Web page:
Policy Brief

Greater Mekong Subregion (GMS)

Twenty-five years of cooperation under the Greater Mekong Subregion (GMS) Program have witnessed the evolving cooperation and partnership among the six countries that share the Mekong River. In 1992, Cambodia, the People’s Republic of China (PRC), the Lao People’s Democratic Republic (Lao PDR), Myanmar, Thailand, and Viet Nam established the GMS Economic Cooperation Program and requested the Asian Development Bank (ADB) for support. It was not until 2002 that the Building on Success: A Strategic Framework for the Next Ten Years of the Greater Mekong Subregion Economic Cooperation Program (GMS SF-I) was adopted covering the period 2002–2012. It was succeeded by the Greater Mekong Subregion Economic Cooperation Program Strategic Framework 2012–2022 (GMS SF-II), for which a midterm review (MTR) has been conducted. This Ha Noi Action Plan 2018–2022 (HAP) reflects the GMS Program’s agenda for the remaining 5 years of GMS SF-II based on the findings of the MTR, as well as the new thrusts and operational priorities of sector strategies. It builds on past achievements and lessons learned, and charts the way forward to address the emerging development challenges through regional cooperation.


The MTR focused on five assessment areas with the following key findings:
•     Continued relevance of the GmS SF-II in supporting national priorities. The GMS SF-II remains relevant and responsive to the GMS countries’ development agenda. Transport and economic corridor development were considered by the GMS countries to be the most beneficial areas of cooperation, as these directly support their industrialization, economic diversification, and value chain integration strategies.
•     Consistency between sector strategies and overall GmS Program strategy. On the whole, the overall GMS SF-II strategies and sector strategies are aligned, i.e., they are positioned relative to each other toward achieving the same goals. A review of the project portfolio, however, indicates that some sector priorities were supported more strongly than others.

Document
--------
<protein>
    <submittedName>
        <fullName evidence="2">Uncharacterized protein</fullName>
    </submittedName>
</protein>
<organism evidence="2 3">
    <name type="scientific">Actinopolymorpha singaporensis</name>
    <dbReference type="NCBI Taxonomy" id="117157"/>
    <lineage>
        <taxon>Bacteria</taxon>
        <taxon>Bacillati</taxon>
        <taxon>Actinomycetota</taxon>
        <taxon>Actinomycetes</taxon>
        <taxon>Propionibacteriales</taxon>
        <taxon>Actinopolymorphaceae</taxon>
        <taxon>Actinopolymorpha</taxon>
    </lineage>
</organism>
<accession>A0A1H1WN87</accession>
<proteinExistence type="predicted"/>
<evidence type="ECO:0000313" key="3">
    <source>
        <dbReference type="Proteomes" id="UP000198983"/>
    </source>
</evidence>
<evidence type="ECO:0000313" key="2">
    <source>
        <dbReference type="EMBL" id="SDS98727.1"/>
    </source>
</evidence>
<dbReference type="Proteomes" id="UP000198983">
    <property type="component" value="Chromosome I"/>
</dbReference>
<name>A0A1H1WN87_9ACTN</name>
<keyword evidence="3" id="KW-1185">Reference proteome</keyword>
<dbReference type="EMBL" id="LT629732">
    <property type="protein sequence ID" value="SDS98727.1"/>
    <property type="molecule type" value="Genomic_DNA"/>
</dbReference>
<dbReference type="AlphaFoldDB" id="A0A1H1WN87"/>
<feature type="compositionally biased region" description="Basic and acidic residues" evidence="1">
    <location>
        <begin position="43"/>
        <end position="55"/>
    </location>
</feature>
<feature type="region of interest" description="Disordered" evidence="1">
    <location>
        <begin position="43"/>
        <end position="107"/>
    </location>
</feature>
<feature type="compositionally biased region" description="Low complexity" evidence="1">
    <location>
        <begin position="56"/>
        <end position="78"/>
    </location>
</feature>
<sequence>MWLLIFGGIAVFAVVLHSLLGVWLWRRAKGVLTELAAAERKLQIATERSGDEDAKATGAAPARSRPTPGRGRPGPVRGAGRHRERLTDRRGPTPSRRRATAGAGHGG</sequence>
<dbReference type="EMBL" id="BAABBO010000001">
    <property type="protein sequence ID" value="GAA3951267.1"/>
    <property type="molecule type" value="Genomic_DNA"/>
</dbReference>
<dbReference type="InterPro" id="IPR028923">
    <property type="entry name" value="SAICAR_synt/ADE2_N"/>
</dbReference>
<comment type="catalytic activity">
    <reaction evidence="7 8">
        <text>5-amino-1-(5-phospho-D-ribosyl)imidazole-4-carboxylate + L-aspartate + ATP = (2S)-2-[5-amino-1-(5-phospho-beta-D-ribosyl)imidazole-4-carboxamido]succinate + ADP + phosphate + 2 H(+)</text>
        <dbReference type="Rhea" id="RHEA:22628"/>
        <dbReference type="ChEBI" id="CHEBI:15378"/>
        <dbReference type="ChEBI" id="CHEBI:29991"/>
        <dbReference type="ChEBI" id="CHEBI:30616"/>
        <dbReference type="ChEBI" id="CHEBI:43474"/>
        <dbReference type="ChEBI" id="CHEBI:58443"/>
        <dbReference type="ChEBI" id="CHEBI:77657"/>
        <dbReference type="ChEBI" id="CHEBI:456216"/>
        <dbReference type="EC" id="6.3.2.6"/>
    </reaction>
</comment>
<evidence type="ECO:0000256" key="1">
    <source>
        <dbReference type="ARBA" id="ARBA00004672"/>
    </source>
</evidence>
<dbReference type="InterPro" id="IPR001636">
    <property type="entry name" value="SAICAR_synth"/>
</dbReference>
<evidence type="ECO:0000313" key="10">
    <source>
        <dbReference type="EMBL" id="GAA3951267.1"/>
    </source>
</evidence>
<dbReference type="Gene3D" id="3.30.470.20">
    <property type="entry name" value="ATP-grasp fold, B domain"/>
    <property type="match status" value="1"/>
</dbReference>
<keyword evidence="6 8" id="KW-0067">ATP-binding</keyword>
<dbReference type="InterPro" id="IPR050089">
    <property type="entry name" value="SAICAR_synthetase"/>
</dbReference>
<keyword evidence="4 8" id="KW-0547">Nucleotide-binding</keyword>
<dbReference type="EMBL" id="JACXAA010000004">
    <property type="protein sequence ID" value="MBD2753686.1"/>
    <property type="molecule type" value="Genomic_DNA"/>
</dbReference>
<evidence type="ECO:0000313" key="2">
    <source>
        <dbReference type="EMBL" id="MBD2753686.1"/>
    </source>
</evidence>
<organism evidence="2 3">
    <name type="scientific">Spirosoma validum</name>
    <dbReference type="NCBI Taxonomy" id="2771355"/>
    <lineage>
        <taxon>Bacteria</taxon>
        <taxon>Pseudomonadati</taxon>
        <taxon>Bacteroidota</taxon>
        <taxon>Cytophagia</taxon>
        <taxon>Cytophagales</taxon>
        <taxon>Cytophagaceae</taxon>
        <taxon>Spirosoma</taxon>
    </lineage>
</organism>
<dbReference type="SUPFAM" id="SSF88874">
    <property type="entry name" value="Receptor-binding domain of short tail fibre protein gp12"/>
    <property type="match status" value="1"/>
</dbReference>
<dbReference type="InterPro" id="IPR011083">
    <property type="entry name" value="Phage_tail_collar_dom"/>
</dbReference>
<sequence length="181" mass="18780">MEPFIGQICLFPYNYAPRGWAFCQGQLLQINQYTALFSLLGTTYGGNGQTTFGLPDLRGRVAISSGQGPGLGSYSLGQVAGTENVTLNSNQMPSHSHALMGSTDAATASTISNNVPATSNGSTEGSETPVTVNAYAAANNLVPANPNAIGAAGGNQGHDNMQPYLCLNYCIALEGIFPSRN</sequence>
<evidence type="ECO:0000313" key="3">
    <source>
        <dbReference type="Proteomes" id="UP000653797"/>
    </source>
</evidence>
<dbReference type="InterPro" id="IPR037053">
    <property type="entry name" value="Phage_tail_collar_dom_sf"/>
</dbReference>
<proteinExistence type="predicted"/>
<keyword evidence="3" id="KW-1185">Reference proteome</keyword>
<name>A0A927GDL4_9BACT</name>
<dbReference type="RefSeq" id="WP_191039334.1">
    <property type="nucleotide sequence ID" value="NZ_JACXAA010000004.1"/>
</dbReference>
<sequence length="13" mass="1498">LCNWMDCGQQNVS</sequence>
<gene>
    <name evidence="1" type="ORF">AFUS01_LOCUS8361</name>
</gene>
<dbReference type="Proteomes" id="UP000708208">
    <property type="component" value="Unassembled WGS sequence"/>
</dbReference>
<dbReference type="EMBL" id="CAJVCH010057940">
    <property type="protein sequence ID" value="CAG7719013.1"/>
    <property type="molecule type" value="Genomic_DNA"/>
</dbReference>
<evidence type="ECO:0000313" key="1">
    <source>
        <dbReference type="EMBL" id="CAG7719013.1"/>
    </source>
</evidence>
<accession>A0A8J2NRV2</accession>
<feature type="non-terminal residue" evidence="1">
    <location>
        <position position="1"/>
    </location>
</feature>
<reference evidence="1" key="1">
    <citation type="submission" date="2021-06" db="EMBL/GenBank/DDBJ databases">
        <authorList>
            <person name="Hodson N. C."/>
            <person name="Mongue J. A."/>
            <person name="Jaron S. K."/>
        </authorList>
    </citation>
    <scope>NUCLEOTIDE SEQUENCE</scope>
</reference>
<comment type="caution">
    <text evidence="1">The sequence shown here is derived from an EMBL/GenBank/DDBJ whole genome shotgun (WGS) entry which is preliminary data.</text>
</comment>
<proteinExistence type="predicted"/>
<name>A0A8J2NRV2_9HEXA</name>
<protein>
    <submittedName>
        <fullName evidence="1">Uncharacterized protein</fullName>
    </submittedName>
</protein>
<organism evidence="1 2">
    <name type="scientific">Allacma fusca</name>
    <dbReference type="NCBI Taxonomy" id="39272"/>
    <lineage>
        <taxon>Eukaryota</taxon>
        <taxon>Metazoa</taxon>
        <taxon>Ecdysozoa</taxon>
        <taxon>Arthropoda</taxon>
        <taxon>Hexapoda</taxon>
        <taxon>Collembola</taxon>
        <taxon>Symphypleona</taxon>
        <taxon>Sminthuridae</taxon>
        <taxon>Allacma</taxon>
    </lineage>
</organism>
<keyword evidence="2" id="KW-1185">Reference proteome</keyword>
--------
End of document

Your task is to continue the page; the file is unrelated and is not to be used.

•     Implementation performance. The implementation performance across sectors was mixed. The strong sector performers were transport, tourism, agriculture, and environment. The energy and trade facilitation sectors made incremental but slow progress. Urban development is still at the initial stages of operationalizing its strategic framework. The human resource development sector recently went through a process of rationalizing cooperation modalities in its four subsectors. Cooperation in information and communication technology (ICT) has not progressed in the absence of an updated strategy, although the private sector-led e-commerce platform has reported some results.
•     Planning and programming processes. The GMS Program does not have a welldefined planning and programming process. The timeframes of sector strategies vary; goals are not defined in measureable terms; and results monitoring has not been fully developed and operationalized. The Regional Investment Framework (RIF)—the planning framework for project identification and prioritization—has had limited effectiveness because of its limited project coverage (i.e., mostly projects funded by the Asian Development Bank [ADB]). Prioritization criteria has focused mainly on financing availability, and undercounting of projects occurs in some sectors.
•     Institutional performance. The GMS institutional mechanisms remain effective and have been responsive to the demands of delivering on sector goals. Specialized bodies have been formed at the sector level (e.g., Greater Mekong Railway Association, Regional Power Trade Coordination Center, Mekong Tourism Coordinating Office). New working groups have been established in health and urban development (replacing the Urban Task Force which initially served as a platform to exchange information and upgraded to a working group tasked to develop and implement the urban strategic framework). Beyond participation in GMS meetings, the private sector has been engaged in concrete initiatives. There is encouraging evidence of partnerships with stakeholders, including with community-based groups, occurring at the project level. ADB’s role as lead financier and central secretariat has been cited as one of the core strengths of the GMS Program. 

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Asian Development Bank (ADB)